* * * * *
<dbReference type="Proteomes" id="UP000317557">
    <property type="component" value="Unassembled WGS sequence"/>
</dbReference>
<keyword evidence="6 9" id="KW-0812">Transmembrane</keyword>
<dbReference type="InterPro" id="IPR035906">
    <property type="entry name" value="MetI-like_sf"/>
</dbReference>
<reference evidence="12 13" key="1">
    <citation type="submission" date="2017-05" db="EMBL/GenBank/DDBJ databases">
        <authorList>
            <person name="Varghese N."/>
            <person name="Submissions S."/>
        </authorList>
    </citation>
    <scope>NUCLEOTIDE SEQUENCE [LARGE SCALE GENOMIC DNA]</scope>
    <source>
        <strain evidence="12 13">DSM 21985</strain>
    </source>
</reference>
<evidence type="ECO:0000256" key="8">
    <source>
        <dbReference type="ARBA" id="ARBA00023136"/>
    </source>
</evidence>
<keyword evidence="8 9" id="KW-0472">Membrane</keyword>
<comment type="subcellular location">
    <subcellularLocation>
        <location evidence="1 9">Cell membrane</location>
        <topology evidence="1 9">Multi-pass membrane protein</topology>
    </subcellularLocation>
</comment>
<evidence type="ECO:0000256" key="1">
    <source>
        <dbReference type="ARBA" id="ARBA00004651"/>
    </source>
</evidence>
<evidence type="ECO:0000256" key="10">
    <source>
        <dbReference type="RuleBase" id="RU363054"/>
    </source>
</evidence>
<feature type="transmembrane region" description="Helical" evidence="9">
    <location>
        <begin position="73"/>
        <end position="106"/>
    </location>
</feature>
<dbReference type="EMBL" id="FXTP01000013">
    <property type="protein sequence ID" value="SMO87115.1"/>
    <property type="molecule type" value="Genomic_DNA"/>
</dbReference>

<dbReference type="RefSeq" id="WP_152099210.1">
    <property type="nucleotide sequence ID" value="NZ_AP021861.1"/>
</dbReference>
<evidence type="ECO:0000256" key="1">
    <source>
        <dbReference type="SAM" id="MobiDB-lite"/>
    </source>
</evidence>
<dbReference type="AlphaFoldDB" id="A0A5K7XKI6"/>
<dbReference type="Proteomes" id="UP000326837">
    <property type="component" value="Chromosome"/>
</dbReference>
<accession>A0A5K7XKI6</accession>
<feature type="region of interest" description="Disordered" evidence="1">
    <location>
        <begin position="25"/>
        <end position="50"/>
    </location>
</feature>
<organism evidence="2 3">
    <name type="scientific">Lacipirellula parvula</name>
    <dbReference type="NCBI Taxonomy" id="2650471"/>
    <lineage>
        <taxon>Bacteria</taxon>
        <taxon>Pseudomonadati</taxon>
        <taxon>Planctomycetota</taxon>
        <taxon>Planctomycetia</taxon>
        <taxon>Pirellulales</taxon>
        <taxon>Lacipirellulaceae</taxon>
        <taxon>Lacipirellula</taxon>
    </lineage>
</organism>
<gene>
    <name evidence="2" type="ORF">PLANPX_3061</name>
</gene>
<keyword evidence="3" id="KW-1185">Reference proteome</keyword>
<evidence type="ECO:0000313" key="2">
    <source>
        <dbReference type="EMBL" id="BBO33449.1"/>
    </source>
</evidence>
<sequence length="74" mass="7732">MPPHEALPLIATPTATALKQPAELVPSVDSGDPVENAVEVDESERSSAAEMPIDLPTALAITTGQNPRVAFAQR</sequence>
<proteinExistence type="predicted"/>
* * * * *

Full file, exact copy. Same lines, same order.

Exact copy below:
<dbReference type="Proteomes" id="UP000317557">
    <property type="component" value="Unassembled WGS sequence"/>
</dbReference>
<keyword evidence="6 9" id="KW-0812">Transmembrane</keyword>
<dbReference type="InterPro" id="IPR035906">
    <property type="entry name" value="MetI-like_sf"/>
</dbReference>
<reference evidence="12 13" key="1">
    <citation type="submission" date="2017-05" db="EMBL/GenBank/DDBJ databases">
        <authorList>
            <person name="Varghese N."/>
            <person name="Submissions S."/>
        </authorList>
    </citation>
    <scope>NUCLEOTIDE SEQUENCE [LARGE SCALE GENOMIC DNA]</scope>
    <source>
        <strain evidence="12 13">DSM 21985</strain>
    </source>
</reference>
<evidence type="ECO:0000256" key="8">
    <source>
        <dbReference type="ARBA" id="ARBA00023136"/>
    </source>
</evidence>
<keyword evidence="8 9" id="KW-0472">Membrane</keyword>
<comment type="subcellular location">
    <subcellularLocation>
        <location evidence="1 9">Cell membrane</location>
        <topology evidence="1 9">Multi-pass membrane protein</topology>
    </subcellularLocation>
</comment>
<evidence type="ECO:0000256" key="1">
    <source>
        <dbReference type="ARBA" id="ARBA00004651"/>
    </source>
</evidence>
<evidence type="ECO:0000256" key="10">
    <source>
        <dbReference type="RuleBase" id="RU363054"/>
    </source>
</evidence>
<feature type="transmembrane region" description="Helical" evidence="9">
    <location>
        <begin position="73"/>
        <end position="106"/>
    </location>
</feature>
<dbReference type="EMBL" id="FXTP01000013">
    <property type="protein sequence ID" value="SMO87115.1"/>
    <property type="molecule type" value="Genomic_DNA"/>
</dbReference>

<dbReference type="RefSeq" id="WP_152099210.1">
    <property type="nucleotide sequence ID" value="NZ_AP021861.1"/>
</dbReference>
<evidence type="ECO:0000256" key="1">
    <source>
        <dbReference type="SAM" id="MobiDB-lite"/>
    </source>
</evidence>
<dbReference type="AlphaFoldDB" id="A0A5K7XKI6"/>
<dbReference type="Proteomes" id="UP000326837">
    <property type="component" value="Chromosome"/>
</dbReference>
<accession>A0A5K7XKI6</accession>
<feature type="region of interest" description="Disordered" evidence="1">
    <location>
        <begin position="25"/>
        <end position="50"/>
    </location>
</feature>
<organism evidence="2 3">
    <name type="scientific">Lacipirellula parvula</name>
    <dbReference type="NCBI Taxonomy" id="2650471"/>
    <lineage>
        <taxon>Bacteria</taxon>
        <taxon>Pseudomonadati</taxon>
        <taxon>Planctomycetota</taxon>
        <taxon>Planctomycetia</taxon>
        <taxon>Pirellulales</taxon>
        <taxon>Lacipirellulaceae</taxon>
        <taxon>Lacipirellula</taxon>
    </lineage>
</organism>
<gene>
    <name evidence="2" type="ORF">PLANPX_3061</name>
</gene>
<keyword evidence="3" id="KW-1185">Reference proteome</keyword>
<evidence type="ECO:0000313" key="2">
    <source>
        <dbReference type="EMBL" id="BBO33449.1"/>
    </source>
</evidence>
<sequence length="74" mass="7732">MPPHEALPLIATPTATALKQPAELVPSVDSGDPVENAVEVDESERSSAAEMPIDLPTALAITTGQNPRVAFAQR</sequence>
<proteinExistence type="predicted"/>